An interesting overview of a school system that is creaking under its own weight.
I graduated from Westchester HS in the LAUSD, my two oldest children graduated from Cleveland HS, also in the LAUSD. These two high schools are 25 miles apart, and do not even begin to represent the huge diversity and geographical span of the Los Angeles educational chaos. I was able to find a reasonable education for my children in this public school system but only by working the system - getting them into magnet programs, and trying to keep after the teachers and administrators to see that my kid's unique needs were addressed. I admit that I could have done better, but I was raised to respect the public schools. We left LA in January 1997 and I have heard that things are continuing to deteriorate. But I have also seen public education deteriorate in Oregon and even here in New Hampshire. This says to me that the problems are probably inherent in the system and that it is time for something to change. But I also admit, that I don't know what needs to change first. I think that it is possible that the problems in the schools are just a microcosm of the problems in our culture.
politics and culture: January 2006 Archives
Here in Concord NH, we have the Christa McAuliffe planetarium, and the High School's auditorium is named after her.
Yet this year's senior class weren't even born when the Challenger was lost. My eldest daughter sees the Challenger disaster as a defining moment for her generation, much as the assasination of JFK was for mine. My youngest daughter (a senior at Concord High!) will probably consider 9/11 the defining moment of her generation. Ironically, she did not hear about it for several hours, as the teachers in the Middle School deliberately cut off the news and computers after the disaster struck.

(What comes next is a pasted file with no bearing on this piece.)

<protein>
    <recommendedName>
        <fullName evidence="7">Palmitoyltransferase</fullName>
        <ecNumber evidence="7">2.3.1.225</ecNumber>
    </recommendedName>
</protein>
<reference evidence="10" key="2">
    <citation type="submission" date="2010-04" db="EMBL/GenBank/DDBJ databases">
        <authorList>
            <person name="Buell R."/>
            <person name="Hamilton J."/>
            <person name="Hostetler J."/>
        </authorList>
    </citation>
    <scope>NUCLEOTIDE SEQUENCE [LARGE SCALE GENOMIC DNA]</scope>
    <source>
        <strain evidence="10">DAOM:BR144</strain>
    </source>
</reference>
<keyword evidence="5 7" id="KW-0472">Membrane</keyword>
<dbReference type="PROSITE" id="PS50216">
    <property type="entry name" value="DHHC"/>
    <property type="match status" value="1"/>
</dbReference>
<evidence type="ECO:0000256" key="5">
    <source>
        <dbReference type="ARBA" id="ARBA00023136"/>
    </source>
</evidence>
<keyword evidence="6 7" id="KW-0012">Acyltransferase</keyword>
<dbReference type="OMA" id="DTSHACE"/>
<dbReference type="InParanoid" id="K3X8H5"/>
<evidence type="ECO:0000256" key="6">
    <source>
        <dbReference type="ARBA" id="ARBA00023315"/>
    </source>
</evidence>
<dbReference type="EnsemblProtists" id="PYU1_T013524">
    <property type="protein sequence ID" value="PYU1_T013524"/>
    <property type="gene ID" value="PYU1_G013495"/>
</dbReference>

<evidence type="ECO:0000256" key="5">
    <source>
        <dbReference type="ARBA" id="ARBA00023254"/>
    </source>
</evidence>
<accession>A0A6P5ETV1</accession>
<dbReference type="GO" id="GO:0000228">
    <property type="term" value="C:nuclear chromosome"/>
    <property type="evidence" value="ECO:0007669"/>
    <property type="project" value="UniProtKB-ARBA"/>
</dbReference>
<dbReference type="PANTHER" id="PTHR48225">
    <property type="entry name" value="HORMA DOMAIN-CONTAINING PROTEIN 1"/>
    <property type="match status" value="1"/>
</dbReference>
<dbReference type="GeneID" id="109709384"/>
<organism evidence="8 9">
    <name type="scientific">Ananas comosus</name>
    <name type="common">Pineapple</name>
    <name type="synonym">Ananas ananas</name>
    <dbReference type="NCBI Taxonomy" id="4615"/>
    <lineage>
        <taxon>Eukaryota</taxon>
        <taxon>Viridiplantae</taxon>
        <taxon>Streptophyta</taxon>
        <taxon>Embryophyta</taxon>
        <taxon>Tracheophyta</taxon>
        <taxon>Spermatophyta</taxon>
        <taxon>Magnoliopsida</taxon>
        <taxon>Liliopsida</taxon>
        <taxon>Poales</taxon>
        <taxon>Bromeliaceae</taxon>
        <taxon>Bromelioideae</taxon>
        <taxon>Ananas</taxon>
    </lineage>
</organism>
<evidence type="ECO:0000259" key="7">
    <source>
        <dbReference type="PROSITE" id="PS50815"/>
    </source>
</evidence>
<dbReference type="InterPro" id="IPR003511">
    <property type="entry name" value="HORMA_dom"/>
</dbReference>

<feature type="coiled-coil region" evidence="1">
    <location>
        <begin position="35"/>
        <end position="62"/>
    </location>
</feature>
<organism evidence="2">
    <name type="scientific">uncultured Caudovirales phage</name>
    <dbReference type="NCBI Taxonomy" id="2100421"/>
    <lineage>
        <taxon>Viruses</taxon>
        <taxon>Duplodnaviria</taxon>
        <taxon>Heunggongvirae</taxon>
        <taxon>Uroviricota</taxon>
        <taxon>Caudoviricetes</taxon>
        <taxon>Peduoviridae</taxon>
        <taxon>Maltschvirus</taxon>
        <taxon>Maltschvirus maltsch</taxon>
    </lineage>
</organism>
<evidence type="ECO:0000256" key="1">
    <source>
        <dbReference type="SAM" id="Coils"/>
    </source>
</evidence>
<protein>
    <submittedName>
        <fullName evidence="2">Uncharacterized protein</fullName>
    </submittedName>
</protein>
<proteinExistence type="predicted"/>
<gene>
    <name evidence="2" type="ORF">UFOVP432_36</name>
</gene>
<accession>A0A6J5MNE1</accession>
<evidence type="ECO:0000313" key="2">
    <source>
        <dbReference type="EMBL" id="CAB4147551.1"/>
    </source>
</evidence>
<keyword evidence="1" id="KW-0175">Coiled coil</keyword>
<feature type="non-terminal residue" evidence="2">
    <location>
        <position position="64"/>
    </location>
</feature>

Fear, Complexity, Environmental Management in the 21st Century
Aliens Cause Global Warming
Environmentalism as a Religion
Mediasaurus: The decline of conventional media
I first read Mr. Crichton as a teenager - I think the book was The Andromeda Strain. I also remember reading The Terminal Man somewhere that published it as a serial. I'm fond of medical fiction but much of his non-medical fiction I found unappealing.
I also watched the early seasons of ER, when Dr. Crichton had a little more control over the medical veracity of the stories, but eventually I was turned off by the inaccuracies, and after the episode "Love's Labor Lost", I pretty much quit watching the show.
Anyhow, I think it is pretty interesting that a Harvard trained physician and writer should become such an iconoclast - shattering the images that many other media savvy scientists have put forth over the last decades.
I found the first speech listed here via my blog pal Bene Diction, and was interested enough to look for the other links. I know that Julie D has been reading The Politically Incorrect Guide to Science, and this seems to be some of the same. I am a person who sees science as a tool, but not as a god. Technology lo mismo. So much of what we regard as proven facts, on closer examination, are closer to statistical deductions masquerading as gospel truth. I don't remember who said it (Mark Twain?) but I think of the saying, "There are lies, damn lies, and statistics."